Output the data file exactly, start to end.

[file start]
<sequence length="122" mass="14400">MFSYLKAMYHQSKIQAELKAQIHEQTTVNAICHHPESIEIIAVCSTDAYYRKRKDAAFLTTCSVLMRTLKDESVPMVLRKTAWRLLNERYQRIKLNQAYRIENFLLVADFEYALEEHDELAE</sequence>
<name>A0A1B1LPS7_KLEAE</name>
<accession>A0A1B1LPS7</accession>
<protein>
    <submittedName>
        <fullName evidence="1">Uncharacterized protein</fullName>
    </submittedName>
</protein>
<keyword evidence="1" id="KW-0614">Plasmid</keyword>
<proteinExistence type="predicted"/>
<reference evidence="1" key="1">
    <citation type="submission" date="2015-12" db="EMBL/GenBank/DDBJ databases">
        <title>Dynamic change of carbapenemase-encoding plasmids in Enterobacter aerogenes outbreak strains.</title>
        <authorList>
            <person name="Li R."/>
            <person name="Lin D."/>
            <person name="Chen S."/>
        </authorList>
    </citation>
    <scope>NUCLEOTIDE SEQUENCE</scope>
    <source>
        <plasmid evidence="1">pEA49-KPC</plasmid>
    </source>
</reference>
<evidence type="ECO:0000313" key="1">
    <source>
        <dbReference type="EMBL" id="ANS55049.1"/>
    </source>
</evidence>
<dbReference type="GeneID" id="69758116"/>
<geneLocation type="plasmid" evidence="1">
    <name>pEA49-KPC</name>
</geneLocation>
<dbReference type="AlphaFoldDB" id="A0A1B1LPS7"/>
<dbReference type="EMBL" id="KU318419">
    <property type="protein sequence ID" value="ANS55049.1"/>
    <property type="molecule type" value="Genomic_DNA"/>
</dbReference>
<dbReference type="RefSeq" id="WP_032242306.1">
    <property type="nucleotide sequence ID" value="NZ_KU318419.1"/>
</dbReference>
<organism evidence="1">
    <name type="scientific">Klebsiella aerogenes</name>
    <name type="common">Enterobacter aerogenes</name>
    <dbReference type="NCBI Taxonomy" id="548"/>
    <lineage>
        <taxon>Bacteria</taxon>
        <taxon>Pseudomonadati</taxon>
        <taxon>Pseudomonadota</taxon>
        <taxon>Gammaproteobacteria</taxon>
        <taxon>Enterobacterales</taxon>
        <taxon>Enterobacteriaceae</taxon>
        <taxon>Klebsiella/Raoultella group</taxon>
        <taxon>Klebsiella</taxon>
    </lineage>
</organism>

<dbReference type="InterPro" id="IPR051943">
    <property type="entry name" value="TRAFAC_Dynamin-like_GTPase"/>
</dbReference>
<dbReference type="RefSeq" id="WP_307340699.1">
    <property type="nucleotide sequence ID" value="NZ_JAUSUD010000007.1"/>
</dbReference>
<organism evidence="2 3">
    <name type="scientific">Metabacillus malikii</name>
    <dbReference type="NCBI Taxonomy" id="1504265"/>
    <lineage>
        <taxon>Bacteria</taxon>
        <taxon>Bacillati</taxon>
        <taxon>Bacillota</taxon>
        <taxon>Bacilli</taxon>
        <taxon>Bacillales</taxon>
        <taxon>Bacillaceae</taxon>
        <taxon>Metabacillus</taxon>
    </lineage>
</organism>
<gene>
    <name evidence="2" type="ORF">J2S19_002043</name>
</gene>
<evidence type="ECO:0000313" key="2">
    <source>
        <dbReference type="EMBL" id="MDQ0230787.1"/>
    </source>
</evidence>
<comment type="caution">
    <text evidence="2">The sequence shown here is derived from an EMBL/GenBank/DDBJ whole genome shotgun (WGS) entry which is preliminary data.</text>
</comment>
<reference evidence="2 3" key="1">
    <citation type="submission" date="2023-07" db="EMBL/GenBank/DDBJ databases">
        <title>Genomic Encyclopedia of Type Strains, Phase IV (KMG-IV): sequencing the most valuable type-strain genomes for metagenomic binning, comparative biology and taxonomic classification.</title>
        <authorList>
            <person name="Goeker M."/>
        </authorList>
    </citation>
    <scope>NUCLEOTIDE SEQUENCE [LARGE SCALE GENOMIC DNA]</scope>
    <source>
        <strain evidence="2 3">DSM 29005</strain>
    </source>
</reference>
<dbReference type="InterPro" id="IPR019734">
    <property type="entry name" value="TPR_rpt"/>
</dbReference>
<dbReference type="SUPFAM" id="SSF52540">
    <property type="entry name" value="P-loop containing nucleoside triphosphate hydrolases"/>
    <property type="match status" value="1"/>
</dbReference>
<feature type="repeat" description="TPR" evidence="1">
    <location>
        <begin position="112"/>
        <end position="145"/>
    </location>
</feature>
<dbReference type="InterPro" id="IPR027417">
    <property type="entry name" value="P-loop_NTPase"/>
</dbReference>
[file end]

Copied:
<sequence length="122" mass="14400">MFSYLKAMYHQSKIQAELKAQIHEQTTVNAICHHPESIEIIAVCSTDAYYRKRKDAAFLTTCSVLMRTLKDESVPMVLRKTAWRLLNERYQRIKLNQAYRIENFLLVADFEYALEEHDELAE</sequence>
<name>A0A1B1LPS7_KLEAE</name>
<accession>A0A1B1LPS7</accession>
<protein>
    <submittedName>
        <fullName evidence="1">Uncharacterized protein</fullName>
    </submittedName>
</protein>
<keyword evidence="1" id="KW-0614">Plasmid</keyword>
<proteinExistence type="predicted"/>
<reference evidence="1" key="1">
    <citation type="submission" date="2015-12" db="EMBL/GenBank/DDBJ databases">
        <title>Dynamic change of carbapenemase-encoding plasmids in Enterobacter aerogenes outbreak strains.</title>
        <authorList>
            <person name="Li R."/>
            <person name="Lin D."/>
            <person name="Chen S."/>
        </authorList>
    </citation>
    <scope>NUCLEOTIDE SEQUENCE</scope>
    <source>
        <plasmid evidence="1">pEA49-KPC</plasmid>
    </source>
</reference>
<evidence type="ECO:0000313" key="1">
    <source>
        <dbReference type="EMBL" id="ANS55049.1"/>
    </source>
</evidence>
<dbReference type="GeneID" id="69758116"/>
<geneLocation type="plasmid" evidence="1">
    <name>pEA49-KPC</name>
</geneLocation>
<dbReference type="AlphaFoldDB" id="A0A1B1LPS7"/>
<dbReference type="EMBL" id="KU318419">
    <property type="protein sequence ID" value="ANS55049.1"/>
    <property type="molecule type" value="Genomic_DNA"/>
</dbReference>
<dbReference type="RefSeq" id="WP_032242306.1">
    <property type="nucleotide sequence ID" value="NZ_KU318419.1"/>
</dbReference>
<organism evidence="1">
    <name type="scientific">Klebsiella aerogenes</name>
    <name type="common">Enterobacter aerogenes</name>
    <dbReference type="NCBI Taxonomy" id="548"/>
    <lineage>
        <taxon>Bacteria</taxon>
        <taxon>Pseudomonadati</taxon>
        <taxon>Pseudomonadota</taxon>
        <taxon>Gammaproteobacteria</taxon>
        <taxon>Enterobacterales</taxon>
        <taxon>Enterobacteriaceae</taxon>
        <taxon>Klebsiella/Raoultella group</taxon>
        <taxon>Klebsiella</taxon>
    </lineage>
</organism>

<dbReference type="InterPro" id="IPR051943">
    <property type="entry name" value="TRAFAC_Dynamin-like_GTPase"/>
</dbReference>
<dbReference type="RefSeq" id="WP_307340699.1">
    <property type="nucleotide sequence ID" value="NZ_JAUSUD010000007.1"/>
</dbReference>
<organism evidence="2 3">
    <name type="scientific">Metabacillus malikii</name>
    <dbReference type="NCBI Taxonomy" id="1504265"/>
    <lineage>
        <taxon>Bacteria</taxon>
        <taxon>Bacillati</taxon>
        <taxon>Bacillota</taxon>
        <taxon>Bacilli</taxon>
        <taxon>Bacillales</taxon>
        <taxon>Bacillaceae</taxon>
        <taxon>Metabacillus</taxon>
    </lineage>
</organism>
<gene>
    <name evidence="2" type="ORF">J2S19_002043</name>
</gene>
<evidence type="ECO:0000313" key="2">
    <source>
        <dbReference type="EMBL" id="MDQ0230787.1"/>
    </source>
</evidence>
<comment type="caution">
    <text evidence="2">The sequence shown here is derived from an EMBL/GenBank/DDBJ whole genome shotgun (WGS) entry which is preliminary data.</text>
</comment>
<reference evidence="2 3" key="1">
    <citation type="submission" date="2023-07" db="EMBL/GenBank/DDBJ databases">
        <title>Genomic Encyclopedia of Type Strains, Phase IV (KMG-IV): sequencing the most valuable type-strain genomes for metagenomic binning, comparative biology and taxonomic classification.</title>
        <authorList>
            <person name="Goeker M."/>
        </authorList>
    </citation>
    <scope>NUCLEOTIDE SEQUENCE [LARGE SCALE GENOMIC DNA]</scope>
    <source>
        <strain evidence="2 3">DSM 29005</strain>
    </source>
</reference>
<dbReference type="InterPro" id="IPR019734">
    <property type="entry name" value="TPR_rpt"/>
</dbReference>
<dbReference type="SUPFAM" id="SSF52540">
    <property type="entry name" value="P-loop containing nucleoside triphosphate hydrolases"/>
    <property type="match status" value="1"/>
</dbReference>
<feature type="repeat" description="TPR" evidence="1">
    <location>
        <begin position="112"/>
        <end position="145"/>
    </location>
</feature>
<dbReference type="InterPro" id="IPR027417">
    <property type="entry name" value="P-loop_NTPase"/>
</dbReference>